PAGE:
(a) the German invasion of Yugoslavia had absolutely nothing to do with Italy's war with Greece. Germany invaded solely because of the pro-Allied coup which occurred in Yugoslavia. The threat to his oil supplies from Romania (and to a far lesser degree Hungary too) which came up the Danube, was far too great for the Germans to ignore. Hence the decision to invade.
(b) having decided to invade Yugoslavia the German campaign benefited great from the contribution provided by its allies, foremost among them being the Italian contribution. In 1914 and early 1915 the Serbs were able to keep at bay the Austro-Hungarians because they were fighting on a single front. This was not the case in April 1941. Not only did they have to safeguard the Hungarian and Bulgarian frontiers (hint, you can check up yourselves from where came the German schwerpunkt) but there were two Italian fronts to also safeguard (Istria and Albania). Common to hear how rapidly the German units advanced. When was the last time anyone heard about the equally rapid advance of the Italian units out of Istria and Albania. Simply put the Yugoslavs were overwhelmed everywhere
(c) next up is Greece. Again the superficial line peddled is that the Germans got dragged in because Italy had stalled. The truth is that Greece again threatened German oil imports from Romania. Not this time by interdicting the Danube but by potentially hosting Allied bombers or replicating the WWI Salonika campaign. This threat had existed before Oct 1940 but with the pending Barbarosa, which absolutely needed to siphon off allied forces away from the area, it could no longer be overlooked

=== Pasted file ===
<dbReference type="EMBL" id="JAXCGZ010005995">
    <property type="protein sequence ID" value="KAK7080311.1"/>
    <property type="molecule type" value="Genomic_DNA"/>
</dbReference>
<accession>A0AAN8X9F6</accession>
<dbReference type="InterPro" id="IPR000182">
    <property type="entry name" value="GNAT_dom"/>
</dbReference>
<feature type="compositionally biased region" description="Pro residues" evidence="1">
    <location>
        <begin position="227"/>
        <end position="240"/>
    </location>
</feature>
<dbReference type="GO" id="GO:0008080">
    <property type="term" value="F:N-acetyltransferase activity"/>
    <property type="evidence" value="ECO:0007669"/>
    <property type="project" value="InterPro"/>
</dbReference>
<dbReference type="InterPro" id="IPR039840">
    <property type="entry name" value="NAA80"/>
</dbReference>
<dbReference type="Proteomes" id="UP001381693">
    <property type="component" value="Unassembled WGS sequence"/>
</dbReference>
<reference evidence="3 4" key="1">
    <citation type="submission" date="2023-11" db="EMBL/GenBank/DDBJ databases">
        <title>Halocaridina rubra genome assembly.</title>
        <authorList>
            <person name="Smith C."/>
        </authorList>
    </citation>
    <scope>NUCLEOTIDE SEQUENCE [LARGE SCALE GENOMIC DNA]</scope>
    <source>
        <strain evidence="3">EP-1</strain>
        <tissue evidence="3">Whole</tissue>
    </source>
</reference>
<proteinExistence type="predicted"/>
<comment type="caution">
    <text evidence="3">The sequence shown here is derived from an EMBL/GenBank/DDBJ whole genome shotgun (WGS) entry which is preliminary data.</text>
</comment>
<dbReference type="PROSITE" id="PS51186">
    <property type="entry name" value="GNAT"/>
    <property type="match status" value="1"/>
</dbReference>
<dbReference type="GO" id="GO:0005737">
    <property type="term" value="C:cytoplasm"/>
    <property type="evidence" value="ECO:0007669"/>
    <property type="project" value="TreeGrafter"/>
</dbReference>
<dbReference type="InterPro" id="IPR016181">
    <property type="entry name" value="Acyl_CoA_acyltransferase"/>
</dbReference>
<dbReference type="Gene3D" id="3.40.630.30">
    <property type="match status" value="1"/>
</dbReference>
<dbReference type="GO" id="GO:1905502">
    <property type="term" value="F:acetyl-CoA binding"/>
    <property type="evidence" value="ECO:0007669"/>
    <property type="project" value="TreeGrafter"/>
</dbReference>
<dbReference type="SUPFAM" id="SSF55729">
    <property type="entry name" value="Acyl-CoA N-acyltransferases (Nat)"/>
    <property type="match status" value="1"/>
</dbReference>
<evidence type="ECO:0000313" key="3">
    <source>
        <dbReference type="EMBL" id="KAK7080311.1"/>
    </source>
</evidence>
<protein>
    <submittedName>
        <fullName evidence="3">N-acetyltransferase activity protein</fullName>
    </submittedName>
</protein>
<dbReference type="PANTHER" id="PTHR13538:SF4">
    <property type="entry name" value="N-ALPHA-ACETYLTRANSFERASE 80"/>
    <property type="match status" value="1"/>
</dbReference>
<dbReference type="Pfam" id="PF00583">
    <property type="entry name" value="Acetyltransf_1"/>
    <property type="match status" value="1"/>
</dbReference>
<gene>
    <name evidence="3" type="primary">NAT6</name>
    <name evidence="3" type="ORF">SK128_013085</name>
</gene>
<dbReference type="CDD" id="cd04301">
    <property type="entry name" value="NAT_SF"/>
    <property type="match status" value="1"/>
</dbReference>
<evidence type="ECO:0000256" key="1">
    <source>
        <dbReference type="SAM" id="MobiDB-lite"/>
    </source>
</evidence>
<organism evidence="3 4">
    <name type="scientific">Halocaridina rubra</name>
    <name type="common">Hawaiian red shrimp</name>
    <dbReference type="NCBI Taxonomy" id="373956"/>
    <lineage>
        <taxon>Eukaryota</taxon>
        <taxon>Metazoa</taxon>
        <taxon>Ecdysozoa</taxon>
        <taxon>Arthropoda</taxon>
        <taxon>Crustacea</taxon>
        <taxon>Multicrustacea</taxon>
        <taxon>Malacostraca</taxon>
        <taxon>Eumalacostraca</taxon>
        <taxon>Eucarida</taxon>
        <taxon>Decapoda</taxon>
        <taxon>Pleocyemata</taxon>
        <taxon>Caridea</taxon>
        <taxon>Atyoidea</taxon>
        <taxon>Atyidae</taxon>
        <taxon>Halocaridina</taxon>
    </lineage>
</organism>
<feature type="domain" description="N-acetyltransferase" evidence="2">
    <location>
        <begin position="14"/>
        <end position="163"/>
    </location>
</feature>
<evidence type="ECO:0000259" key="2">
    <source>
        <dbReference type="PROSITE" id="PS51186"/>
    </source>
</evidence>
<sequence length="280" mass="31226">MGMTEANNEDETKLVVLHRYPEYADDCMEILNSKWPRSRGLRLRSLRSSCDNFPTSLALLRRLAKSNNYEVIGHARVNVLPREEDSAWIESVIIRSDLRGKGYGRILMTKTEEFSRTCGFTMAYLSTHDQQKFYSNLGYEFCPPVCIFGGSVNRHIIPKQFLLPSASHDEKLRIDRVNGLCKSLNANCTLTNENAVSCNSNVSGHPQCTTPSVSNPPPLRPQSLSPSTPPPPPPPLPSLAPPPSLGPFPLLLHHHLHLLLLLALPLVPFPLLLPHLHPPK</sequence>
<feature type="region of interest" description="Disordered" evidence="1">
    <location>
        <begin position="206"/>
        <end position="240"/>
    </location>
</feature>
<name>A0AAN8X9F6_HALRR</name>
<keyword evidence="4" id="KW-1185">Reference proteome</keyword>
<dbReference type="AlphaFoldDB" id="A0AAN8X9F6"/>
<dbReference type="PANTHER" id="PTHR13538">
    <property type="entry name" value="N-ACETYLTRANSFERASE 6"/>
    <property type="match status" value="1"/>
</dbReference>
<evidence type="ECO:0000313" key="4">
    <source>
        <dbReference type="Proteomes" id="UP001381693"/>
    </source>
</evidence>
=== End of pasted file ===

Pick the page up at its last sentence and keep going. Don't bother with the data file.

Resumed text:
(d) having decided to invade Greece, the quick German victory greatly benefitted from the Italian contribution. Firstly, almost the entire Greek army was deployed against the Italians in the west. Secondly the Greek forces had run out of reserves of men and materiel. In fact it is quite conceivable that the reinforced Italian forces were in a position to advance in the summer against the Greeks unless the latter received massive support from Britain. One does not have to be a military genius to quickly capture terrain if there is very little opposing one. How well would the German Panzers have performed in the rugged Greek mountains up north if confronted by a fresh and concentrated Greek army. Thirdly Italian forces and bases materially assisted the capture of Crete. Even with their participation it was a very close run thing for the Germans. Without the Italian contribution, it is very hard to see how the Germans could have captured Crete.